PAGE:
From: The Christian Science Monitor
…American Christians seem as devoted to their government as Ruth was to Naomi. But should they be? Do either the flag or the Pledge have any place in the Lord’s house? …
The trouble doesn’t lie with Christianity but with power. The two have always been at odds. Political power is a synonym for “physical force,” for bending people to government’s will regardless of their inclinations, interests, or welfare. But Christianity is love – power’s antidote. Anyone who sincerely follows Jesus Christ will never try to compel others – because he didn’t. Jesus sought to persuade by word and example, loving men so much that he let them judge for themselves the truth of his teachings. …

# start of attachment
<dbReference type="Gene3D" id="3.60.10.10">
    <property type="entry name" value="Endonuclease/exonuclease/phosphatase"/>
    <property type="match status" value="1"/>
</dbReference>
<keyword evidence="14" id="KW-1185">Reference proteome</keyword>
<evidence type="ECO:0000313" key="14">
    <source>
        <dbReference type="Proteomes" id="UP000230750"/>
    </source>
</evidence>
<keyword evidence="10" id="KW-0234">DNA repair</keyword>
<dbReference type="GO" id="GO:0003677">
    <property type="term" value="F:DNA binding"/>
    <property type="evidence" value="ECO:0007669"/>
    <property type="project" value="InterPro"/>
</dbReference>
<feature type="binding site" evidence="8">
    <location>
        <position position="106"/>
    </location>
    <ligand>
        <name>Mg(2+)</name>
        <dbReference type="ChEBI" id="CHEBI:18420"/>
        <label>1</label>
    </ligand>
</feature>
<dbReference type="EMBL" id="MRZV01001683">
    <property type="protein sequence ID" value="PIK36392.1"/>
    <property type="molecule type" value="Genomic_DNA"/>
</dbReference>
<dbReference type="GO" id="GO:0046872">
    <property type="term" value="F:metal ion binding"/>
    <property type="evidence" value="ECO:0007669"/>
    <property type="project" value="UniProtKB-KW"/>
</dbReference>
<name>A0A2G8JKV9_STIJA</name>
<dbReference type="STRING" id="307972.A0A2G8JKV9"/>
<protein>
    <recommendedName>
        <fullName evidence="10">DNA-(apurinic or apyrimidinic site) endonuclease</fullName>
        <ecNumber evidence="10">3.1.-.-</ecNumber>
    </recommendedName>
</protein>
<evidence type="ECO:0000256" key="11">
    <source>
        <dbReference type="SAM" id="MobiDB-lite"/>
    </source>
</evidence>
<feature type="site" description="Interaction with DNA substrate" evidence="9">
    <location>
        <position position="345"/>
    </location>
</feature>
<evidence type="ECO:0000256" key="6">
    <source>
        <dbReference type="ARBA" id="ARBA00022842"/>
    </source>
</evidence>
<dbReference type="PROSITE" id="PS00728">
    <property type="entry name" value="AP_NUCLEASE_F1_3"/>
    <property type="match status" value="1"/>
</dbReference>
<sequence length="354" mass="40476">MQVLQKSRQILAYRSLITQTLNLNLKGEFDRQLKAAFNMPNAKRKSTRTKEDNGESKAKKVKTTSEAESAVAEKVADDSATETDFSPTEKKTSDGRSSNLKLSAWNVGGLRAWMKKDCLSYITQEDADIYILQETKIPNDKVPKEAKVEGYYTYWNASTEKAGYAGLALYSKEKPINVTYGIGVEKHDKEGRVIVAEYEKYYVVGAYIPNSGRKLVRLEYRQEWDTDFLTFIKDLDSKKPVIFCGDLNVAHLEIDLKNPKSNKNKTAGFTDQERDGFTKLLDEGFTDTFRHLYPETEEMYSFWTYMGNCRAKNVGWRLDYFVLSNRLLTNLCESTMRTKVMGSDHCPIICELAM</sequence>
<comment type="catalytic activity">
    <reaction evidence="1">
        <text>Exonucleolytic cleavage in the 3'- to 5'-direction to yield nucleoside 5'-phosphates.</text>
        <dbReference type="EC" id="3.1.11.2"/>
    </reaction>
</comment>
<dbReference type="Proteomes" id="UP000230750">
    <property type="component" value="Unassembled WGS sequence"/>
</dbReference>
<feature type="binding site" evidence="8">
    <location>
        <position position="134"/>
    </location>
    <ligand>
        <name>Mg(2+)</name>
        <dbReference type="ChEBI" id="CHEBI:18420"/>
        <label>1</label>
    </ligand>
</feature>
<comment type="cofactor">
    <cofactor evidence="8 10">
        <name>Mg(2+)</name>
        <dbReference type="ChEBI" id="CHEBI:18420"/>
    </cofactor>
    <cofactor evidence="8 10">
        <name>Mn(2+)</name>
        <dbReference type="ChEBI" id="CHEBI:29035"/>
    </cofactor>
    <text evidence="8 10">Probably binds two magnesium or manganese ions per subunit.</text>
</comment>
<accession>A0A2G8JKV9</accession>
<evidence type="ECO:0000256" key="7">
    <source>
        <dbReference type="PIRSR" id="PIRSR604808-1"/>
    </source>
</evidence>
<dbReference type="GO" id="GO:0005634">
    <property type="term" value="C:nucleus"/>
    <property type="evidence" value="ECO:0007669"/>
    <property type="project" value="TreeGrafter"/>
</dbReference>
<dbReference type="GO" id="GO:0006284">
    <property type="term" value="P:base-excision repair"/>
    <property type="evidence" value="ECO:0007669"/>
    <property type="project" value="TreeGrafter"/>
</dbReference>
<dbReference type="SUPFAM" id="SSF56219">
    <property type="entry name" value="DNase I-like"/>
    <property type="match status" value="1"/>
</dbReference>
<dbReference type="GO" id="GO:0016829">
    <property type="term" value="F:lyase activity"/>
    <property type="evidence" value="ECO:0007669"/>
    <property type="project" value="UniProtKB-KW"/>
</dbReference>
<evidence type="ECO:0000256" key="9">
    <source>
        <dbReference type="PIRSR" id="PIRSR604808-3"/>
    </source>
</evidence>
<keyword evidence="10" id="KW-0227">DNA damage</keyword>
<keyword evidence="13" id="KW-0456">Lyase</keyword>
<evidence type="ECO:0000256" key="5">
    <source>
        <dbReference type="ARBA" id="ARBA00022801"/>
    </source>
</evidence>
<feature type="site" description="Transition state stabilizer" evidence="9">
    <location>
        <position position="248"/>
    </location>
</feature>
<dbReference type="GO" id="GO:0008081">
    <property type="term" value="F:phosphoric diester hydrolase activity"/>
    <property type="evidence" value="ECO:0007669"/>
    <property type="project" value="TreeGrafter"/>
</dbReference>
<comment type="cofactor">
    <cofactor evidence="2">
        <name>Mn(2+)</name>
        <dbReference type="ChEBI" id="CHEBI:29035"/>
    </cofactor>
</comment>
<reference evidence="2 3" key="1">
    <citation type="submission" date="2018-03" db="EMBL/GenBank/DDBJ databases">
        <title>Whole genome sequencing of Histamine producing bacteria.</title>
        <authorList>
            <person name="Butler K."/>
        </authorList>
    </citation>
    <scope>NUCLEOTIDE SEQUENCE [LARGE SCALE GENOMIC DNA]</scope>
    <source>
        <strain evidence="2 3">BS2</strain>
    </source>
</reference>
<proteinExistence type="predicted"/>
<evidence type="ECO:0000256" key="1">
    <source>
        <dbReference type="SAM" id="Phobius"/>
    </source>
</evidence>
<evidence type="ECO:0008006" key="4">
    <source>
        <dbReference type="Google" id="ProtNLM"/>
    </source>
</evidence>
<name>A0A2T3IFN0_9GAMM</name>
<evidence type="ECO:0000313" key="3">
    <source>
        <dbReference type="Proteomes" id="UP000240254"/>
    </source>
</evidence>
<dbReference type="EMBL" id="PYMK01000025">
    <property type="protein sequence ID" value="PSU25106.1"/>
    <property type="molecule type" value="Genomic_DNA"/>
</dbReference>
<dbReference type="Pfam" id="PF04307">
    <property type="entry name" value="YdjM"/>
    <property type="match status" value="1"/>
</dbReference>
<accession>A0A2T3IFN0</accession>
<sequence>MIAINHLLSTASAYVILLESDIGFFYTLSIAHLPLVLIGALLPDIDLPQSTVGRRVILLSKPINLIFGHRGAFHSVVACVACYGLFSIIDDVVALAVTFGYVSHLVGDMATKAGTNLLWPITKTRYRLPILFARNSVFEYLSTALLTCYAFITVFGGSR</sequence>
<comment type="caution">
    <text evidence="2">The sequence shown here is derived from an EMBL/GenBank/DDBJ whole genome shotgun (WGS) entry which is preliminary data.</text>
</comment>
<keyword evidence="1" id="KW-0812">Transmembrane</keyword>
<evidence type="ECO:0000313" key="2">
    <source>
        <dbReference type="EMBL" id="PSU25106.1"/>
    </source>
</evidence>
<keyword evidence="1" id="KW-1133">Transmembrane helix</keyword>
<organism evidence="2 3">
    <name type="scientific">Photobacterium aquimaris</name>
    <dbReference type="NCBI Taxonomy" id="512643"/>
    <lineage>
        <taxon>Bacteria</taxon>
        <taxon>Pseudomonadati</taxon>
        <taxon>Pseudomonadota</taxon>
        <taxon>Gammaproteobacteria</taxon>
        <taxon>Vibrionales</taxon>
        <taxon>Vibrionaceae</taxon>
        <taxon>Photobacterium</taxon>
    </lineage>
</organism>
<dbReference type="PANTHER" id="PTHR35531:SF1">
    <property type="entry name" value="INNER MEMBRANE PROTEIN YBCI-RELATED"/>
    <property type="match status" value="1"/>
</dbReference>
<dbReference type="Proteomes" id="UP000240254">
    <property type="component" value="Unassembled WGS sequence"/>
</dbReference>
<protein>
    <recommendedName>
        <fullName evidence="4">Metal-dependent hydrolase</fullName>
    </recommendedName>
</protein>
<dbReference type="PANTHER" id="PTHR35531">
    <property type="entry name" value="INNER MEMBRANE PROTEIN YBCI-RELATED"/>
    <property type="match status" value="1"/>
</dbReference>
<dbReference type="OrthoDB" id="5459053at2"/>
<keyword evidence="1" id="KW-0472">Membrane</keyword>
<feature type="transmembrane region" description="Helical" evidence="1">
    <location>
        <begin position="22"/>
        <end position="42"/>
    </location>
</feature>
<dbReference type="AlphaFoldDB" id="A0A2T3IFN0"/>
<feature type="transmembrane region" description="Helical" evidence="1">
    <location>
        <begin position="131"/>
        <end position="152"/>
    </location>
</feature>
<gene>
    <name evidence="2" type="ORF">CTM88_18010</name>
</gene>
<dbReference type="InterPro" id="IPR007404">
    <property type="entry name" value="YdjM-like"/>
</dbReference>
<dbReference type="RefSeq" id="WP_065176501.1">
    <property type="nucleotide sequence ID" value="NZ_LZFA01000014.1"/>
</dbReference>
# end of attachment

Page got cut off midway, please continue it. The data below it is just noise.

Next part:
And many support a war in Iraq that has killed tens of thousands and put civilians – including Iraq’s brave but tiny Christian community – in great tribulation. Sadly, I have yet to hear any American church pray for Iraqis as they endure the persecution, poverty, and pain this war has inflicted. But congregants who are Americans first and Christians second often ask God to bless our troops on Sundays.
If they think about it at all, most believers probably see the flag and Pledge as tokens of affection for their country. In reality, both symbolize an infatuation with government. Churches hope to change circumstances through political force when Jesus called us to change hearts and minds with his message. We cheat ourselves, trusting the state’s inferior and transitory power instead of the Almighty.
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